"For many of our guests, enjoying the scenery and the wildlife is as important as catching fish. For some, just riding the snowmobiles is a new and exciting experience. But we also cater to die-hard anglers, and rarely do they go home disappointed." I don't know how they could.

Although walleye are the main attraction on Rainy Lake the winter fishing is outstanding for big northern pike and chunky lake trout as well. And although not many people realize it, some parts of Rainy Lake harbor impressive populations of slab crappies.

On a two or three day trip it is possible to catch numbers of each species. The secret to success is mobility. Snowmobiles provide that mobility. Don't worry if you have never driven one, it is easy. A portable canvas ice house is towed behind one of the snowmobiles. If the weather is nasty or extremely cold, the ice shack and propane heaters make for comfy fishing.

Woody and One Doggie know every reef on the lake and as One Doggie said, "Somewhere, the fish are always biting. All we have to do is find them and by staying mobile, we usually do."

For more information contact the International Falls Visitor & Convention Bureau at 1- 800-325-5766 or CVB@rainylake.org. Woody's number is (218)-286-5001 and One Doggie can be reached at (218) 875-2412.

Portable ice houses are nice when the wind starts to whip.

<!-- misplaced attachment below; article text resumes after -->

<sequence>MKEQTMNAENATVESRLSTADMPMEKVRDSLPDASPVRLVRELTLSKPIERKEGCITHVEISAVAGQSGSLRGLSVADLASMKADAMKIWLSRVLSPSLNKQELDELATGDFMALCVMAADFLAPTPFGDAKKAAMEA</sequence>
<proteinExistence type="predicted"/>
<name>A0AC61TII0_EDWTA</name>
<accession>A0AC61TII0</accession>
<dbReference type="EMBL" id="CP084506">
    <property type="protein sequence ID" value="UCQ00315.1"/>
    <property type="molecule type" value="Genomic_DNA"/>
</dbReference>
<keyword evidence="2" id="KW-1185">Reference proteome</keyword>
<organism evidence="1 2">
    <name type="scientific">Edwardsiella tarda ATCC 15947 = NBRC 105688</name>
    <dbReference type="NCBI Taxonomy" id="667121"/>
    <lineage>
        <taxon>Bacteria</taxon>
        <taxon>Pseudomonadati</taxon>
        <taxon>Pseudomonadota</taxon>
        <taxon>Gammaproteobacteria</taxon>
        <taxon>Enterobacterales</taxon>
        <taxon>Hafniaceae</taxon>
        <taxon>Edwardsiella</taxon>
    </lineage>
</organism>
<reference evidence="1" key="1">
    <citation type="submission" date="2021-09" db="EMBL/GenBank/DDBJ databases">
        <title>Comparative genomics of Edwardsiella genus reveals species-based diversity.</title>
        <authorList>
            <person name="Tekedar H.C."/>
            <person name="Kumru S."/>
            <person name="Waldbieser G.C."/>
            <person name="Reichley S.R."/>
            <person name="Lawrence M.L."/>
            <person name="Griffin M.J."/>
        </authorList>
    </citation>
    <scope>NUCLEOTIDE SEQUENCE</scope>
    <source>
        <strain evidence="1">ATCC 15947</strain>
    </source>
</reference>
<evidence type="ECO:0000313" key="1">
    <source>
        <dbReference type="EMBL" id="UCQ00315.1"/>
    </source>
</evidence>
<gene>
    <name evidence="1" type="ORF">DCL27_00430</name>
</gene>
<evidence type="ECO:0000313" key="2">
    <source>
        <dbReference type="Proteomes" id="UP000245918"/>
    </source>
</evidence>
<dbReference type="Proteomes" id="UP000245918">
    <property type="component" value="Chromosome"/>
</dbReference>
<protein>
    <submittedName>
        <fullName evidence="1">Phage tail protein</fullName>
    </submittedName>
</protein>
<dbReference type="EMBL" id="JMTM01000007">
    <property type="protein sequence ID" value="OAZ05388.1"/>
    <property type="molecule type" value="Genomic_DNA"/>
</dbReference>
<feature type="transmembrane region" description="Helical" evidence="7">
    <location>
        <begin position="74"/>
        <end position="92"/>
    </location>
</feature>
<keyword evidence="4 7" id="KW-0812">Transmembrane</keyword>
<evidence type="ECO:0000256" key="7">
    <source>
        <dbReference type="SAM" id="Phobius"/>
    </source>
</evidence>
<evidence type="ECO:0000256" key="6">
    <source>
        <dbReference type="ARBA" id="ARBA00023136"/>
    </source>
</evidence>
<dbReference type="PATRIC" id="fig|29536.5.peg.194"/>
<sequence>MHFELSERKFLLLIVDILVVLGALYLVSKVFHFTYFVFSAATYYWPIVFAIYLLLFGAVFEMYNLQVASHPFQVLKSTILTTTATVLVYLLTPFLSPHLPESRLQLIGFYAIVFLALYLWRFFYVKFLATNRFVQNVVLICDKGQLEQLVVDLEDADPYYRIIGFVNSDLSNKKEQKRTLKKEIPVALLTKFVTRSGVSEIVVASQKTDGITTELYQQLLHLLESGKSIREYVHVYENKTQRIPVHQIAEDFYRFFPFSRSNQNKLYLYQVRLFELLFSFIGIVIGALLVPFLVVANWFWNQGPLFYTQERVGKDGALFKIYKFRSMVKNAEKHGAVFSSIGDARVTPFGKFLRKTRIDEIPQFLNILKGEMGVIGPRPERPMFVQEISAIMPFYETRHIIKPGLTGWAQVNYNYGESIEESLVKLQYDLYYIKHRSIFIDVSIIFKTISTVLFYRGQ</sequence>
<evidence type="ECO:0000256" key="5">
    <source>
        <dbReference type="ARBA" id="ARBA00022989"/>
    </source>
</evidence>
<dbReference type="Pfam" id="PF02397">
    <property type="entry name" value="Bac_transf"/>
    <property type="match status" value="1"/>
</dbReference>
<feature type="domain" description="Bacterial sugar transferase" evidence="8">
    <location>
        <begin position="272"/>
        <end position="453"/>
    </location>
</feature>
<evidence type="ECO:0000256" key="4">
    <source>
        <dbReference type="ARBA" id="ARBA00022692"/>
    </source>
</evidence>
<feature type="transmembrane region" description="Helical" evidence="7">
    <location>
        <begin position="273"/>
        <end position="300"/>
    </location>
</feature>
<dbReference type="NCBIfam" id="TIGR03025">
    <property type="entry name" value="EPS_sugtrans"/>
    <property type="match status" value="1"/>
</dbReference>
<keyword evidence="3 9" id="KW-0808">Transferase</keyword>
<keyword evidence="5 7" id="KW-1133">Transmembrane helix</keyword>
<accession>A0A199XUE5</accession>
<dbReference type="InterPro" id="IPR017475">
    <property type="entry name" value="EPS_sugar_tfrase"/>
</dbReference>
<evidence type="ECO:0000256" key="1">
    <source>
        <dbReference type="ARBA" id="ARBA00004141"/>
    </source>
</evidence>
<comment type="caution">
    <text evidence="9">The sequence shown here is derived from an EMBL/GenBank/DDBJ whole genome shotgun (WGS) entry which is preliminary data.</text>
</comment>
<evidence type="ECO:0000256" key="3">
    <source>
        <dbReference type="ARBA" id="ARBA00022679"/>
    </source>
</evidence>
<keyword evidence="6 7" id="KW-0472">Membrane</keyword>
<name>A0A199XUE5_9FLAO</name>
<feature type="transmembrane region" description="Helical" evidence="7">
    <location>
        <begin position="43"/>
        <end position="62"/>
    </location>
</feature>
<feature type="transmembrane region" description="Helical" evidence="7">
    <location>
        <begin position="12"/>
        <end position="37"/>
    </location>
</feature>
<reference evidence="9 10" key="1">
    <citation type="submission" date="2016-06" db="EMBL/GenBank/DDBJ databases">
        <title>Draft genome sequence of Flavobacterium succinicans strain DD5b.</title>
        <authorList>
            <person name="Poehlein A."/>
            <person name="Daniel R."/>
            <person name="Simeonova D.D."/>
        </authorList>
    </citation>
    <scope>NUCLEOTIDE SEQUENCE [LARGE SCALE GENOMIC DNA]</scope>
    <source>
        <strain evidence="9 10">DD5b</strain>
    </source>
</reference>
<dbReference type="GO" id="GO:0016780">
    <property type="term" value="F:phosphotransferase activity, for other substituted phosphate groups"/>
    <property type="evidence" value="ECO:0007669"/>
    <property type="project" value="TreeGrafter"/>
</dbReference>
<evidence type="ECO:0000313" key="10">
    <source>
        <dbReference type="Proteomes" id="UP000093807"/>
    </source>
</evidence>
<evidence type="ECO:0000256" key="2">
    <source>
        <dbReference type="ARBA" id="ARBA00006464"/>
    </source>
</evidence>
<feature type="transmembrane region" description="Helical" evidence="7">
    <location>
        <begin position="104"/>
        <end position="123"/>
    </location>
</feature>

Gearing Up For Adventure Ice Fishing
Woody and One Doggie have plenty of tackle to go around, but if you want to bring your own, I suggest you bring two or three ice rods, one ultra-light for crappies, a medium action for walleye and a beefier model for tackling pike and lake trout. The Cabela's XML series of ice rods will fill the bill nicely. I like two or four pound test on a small spinning reel for crappies and six or eight pound test for walleye. For pike and lake trout go with a no-stretch super line in fifteen or 20 pound test. A Cabela's soft-sided tackle tote is ideal for this type of fishing. In one plastic tray I carry an assortment of walleye jigs in everything from 1/16 to 1/2 ounce. Chartreuse, gold, fluorescent orange, hot pink and combinations of those colors are all good. In another tray I carry a few Jigging Rapala's, Swedish Pimples and jigging spoons. A third tray has small jigs and ice flies for crappie fishing and in a fourth tray are white bucktails and airplane jigs for lake trout. There is still plenty of room for pliers, hook sharpener, steel leaders (for pike) sunscreen and a couple pairs of dry gloves. Throw a camera in there too, you are going to want to take pictures of this adventure.

If you don't have a snowmobile suit, don't rush out and buy one. I wore a Cabela's Gore- Tex Guidewear Parka and Bibs over long underwear, wool pants and wool sweater and stayed warm and dry even when we bogged down in slush and had to manhandle the snow-machines out of natures version of one giant sno-cone. The Guidewear is much more versatile than a snowmobile suit, I wear mine often during open water fishing.

Good boots are a must. The Cabela's Trans-Alaska III Pac Boot is rated down to minus 135 degrees. Thankfully, I never had to find out if that rating is accurate, but I can vouch for the fact that they kept my feet toasty warm at 20-something below zero. Bring several pairs of gloves to wear while fishing, but for on the snowmobile, you will find mittens to be much warmer than gloves. Your guides will provide you with snowmobile helmets and liners. I put a couple of those disposable chemical handwarmers in each pocket of my parka. While jigging with one hand I wrap my other paw around the heat generated by these little miracle packets. Pure heaven!